I am reading SAT sentence correction tips and I can not get my head around the tip "Verb-Subject Mismatch" . What does it mean?

  • 1
    Add the sentence in concern; we'd have a better idea to address this question precisely.
    – Maulik V
    Sep 9, 2015 at 6:53
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    IMO, it is related with subject-verb agreement.
    – Rucheer M
    Sep 9, 2015 at 7:38
  • Examples can help you understand the topic. Mention examples in this question (if you have any) to get the precise idea about this topic from native speakers.
    – Rucheer M
    Sep 9, 2015 at 7:41
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    Hi Raj! Welcome to ELL. It's a good idea to wait for a few days before selecting an answer - You might get an even better one! People might not want to write you another answer if you have already selected one :-) Sep 9, 2015 at 10:51

2 Answers 2


SAT tests are produced by poor, misguided souls who know nothing about language and try to make language conform to the irregularities of their own ideas. Very importantly for any language learner taking a SAT test, you need to understand that these tests are not designed for language learners. They are designed to trip up native speakers. To do a SAT test well, you need to understand what dumb ideas about grammar SAT testers have. Then you need to try and see which dumb idea fits the question that you're looking at and then show which answer the examiner thinks is wrong - even if it's perfectly correct.

Verb-Subject Mismatch has been given as a tip because of a dumb idea that SAT examiners have about Subject-verb agreement. SAT examiners believe that the grammatical number of the Subject (whether the Subject has a singular or plural noun phrase) decides whether the verb should have a plural or singular form. Consider this example:

  1. The board has all now had their one-to-one meetings with the CEO.
  2. The board have all now had their one-to-one meetings with the CEO.

In real English, the second sentence is better than the first. The reason is that we are thinking about the board as a group of individuals. In real English, it is the notional number of the Subject that is important. It is how we are thinking about the Subject that decides whether we use singular or plural verb agreement. In the fantasy world of SAT English, sentence number (2) is wrong. Their theory is that the board is singular and therefore we need the singular form has instead of the plural form have, as in the first example. However, any native speaker who can understand what good English is, will tell you that number (1) is an awful sentence.

Now, I've chosen examples that show exactly how bad the SAT thinking is. But you are unlikely to see a sentence that makes an outright mockery of their idiot version of English grammar in public. So what you will find is that you will be faced with a good grammatical sentence which you need to "correct". You need to watch out for ones where the technical number of the Subject is not reflected in the verb form.

Don't get angry about this! Don't get depressed! It's actually very good fun spotting what mad problems SAT testers see in different sentences!

Remember golden rule number two of any exams like SAT, TEFL, TOEFL and so forth:

Give the monkeys what they want!

  • 1
    Well said! Explanation is awesome...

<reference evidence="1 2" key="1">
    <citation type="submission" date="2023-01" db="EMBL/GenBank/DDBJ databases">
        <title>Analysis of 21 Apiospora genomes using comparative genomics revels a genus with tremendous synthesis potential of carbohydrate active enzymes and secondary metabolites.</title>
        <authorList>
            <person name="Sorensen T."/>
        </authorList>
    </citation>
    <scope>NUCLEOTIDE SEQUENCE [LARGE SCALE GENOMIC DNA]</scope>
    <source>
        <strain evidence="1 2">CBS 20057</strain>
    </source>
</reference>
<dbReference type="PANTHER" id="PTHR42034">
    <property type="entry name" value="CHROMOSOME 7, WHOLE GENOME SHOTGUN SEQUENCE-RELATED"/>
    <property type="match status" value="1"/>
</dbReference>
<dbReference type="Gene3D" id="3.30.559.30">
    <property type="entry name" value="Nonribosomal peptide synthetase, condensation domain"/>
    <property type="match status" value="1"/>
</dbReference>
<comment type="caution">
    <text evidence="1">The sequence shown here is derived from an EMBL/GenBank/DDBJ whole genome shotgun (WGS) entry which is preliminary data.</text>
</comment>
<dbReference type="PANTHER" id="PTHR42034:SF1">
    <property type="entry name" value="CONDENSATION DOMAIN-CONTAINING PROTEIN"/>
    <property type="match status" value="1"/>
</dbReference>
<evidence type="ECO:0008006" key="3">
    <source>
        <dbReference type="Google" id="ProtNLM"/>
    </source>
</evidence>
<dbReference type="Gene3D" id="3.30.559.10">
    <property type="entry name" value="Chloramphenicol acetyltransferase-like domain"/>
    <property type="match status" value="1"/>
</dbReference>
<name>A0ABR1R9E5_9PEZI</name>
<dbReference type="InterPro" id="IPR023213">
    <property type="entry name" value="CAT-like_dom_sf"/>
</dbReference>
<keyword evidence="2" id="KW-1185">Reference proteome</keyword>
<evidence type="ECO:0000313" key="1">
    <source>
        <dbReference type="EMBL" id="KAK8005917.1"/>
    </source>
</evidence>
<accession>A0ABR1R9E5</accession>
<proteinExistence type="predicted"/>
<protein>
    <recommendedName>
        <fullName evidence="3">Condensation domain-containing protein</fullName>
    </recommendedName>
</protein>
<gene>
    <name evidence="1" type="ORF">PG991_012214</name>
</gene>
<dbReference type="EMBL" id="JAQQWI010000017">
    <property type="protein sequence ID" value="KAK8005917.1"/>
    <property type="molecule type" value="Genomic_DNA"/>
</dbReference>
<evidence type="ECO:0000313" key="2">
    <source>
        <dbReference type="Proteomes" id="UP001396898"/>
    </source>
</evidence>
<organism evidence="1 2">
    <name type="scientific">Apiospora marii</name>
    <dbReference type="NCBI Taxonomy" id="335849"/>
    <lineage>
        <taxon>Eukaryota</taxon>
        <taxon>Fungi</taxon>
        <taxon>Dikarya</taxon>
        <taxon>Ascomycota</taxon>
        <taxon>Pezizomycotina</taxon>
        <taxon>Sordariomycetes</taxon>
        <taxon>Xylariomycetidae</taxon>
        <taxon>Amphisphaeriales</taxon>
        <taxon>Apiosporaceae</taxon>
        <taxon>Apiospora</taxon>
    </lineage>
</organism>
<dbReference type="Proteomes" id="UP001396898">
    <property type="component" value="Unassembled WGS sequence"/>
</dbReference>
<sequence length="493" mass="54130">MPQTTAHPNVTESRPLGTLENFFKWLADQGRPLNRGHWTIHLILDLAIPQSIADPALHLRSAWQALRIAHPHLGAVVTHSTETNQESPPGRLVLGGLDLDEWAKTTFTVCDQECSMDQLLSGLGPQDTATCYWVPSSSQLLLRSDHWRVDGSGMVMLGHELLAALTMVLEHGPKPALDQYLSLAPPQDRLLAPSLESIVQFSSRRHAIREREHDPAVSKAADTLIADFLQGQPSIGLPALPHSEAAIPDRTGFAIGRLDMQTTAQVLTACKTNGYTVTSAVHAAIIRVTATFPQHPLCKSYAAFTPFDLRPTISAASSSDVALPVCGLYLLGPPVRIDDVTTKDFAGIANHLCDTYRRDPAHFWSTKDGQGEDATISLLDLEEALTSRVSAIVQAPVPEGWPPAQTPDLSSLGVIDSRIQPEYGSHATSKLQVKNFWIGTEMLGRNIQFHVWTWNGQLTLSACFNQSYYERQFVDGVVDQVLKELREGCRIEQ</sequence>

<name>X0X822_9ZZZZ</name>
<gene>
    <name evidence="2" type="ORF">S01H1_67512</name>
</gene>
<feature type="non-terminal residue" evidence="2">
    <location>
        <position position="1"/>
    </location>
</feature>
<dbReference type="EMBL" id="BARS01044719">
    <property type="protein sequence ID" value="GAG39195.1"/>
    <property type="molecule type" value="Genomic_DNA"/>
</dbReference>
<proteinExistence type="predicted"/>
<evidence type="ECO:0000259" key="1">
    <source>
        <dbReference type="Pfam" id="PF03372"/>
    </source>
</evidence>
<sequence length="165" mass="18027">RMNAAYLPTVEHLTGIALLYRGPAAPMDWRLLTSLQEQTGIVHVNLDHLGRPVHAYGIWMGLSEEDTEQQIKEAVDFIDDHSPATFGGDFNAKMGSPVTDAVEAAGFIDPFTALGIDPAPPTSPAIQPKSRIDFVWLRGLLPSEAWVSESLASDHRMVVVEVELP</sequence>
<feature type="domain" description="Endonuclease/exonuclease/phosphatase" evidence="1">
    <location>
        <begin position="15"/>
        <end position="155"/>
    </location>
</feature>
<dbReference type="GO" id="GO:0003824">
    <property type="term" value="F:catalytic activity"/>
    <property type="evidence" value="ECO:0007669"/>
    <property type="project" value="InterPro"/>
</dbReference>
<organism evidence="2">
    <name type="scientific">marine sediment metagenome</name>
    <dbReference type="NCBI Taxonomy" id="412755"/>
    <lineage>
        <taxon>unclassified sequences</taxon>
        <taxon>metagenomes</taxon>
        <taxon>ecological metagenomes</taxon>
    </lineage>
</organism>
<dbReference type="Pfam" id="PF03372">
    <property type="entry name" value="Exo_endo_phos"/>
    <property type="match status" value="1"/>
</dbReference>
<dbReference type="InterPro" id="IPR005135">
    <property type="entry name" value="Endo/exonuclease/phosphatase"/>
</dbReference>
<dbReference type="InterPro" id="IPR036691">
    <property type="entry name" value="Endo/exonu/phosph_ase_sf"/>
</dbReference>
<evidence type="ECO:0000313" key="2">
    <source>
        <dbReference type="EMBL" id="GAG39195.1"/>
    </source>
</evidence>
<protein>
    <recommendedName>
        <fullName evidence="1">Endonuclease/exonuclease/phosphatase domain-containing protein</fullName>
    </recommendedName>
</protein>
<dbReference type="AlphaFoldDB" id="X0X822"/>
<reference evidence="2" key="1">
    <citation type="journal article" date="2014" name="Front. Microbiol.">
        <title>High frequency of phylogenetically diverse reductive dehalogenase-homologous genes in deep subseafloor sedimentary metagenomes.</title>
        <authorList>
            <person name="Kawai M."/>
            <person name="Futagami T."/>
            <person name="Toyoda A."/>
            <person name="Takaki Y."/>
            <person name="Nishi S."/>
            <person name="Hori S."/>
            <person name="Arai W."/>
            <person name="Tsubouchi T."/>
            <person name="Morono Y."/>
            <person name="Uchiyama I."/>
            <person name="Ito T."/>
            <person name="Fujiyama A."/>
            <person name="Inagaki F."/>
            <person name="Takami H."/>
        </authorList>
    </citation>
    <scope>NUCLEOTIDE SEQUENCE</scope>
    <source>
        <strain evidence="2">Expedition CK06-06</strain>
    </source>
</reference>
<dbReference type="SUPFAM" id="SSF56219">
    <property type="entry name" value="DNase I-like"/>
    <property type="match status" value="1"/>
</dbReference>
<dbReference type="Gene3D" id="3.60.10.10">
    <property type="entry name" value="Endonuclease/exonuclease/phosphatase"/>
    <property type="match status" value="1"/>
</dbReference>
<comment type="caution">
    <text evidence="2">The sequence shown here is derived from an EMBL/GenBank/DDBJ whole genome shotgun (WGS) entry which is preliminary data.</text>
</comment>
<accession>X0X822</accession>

– Rucheer M
    Sep 9, 2015 at 12:37
  • As far as your second example being better in real life, that depends on dialect. In my dialect (and I think to most other American speakers), we'd normally treat the board as a singular entity, and would quite naturally say "The board has received...". No so coincidentally, the SAT is written by Americans.
    – Karen
    Sep 9, 2015 at 13:17
  • @Karen Under most circumstances "The board has ..." would be preferred by a majority of Americans and British speakers would be quite partial to that too.... (cont) Sep 9, 2015 at 13:38
  • @Karen .... However, A), there are many American speakers who would also say "The board have".. But more importantly, B): in actual fact it depends on the rest of the predicate. So if the sentence is "The board has all now had their one-to-one meeting with the CEO", this is just plainly poor English. Because the predicate involves a sense of them each doing something individually, we need a singular verb form to reflect the individuation: "The board have all now had their one-to-one meeting with the CEO" Sep 9, 2015 at 13:39
  • @Karen So point taken (and indeed seconded!) about the American preference for using singular verb forms for collective nouns. However, it isn't a grammatical rule, and secondly there are many instances where it is just poor English to follow this 'rule'. (CGEL write about this in some depth). Nice observation though :-) Sep 9, 2015 at 13:42

The subject and the verb cannot go together due to a number problem.

ex. "They is walking". has a verb-subject mismatch.

They is plural (more than one) so the sentence should say "They are walking".

  • They isn't always plural. Like in this : "Where's Michael?" "They're at the shopping centre." Sep 9, 2015 at 8:52
  • @RileyFrancisco Interesting! Will you give me the source having more examples for this? I haven't gone through this before.
    – Rucheer M
    Sep 9, 2015 at 12:39
  • @RuchirM, english.stackexchange.com/questions/48/…
    – Karen
    Sep 9, 2015 at 13:21
  • Regardless of whether "they" is singular or plural, the verb would be conjugated as if plural. Sep 10, 2015 at 9:57

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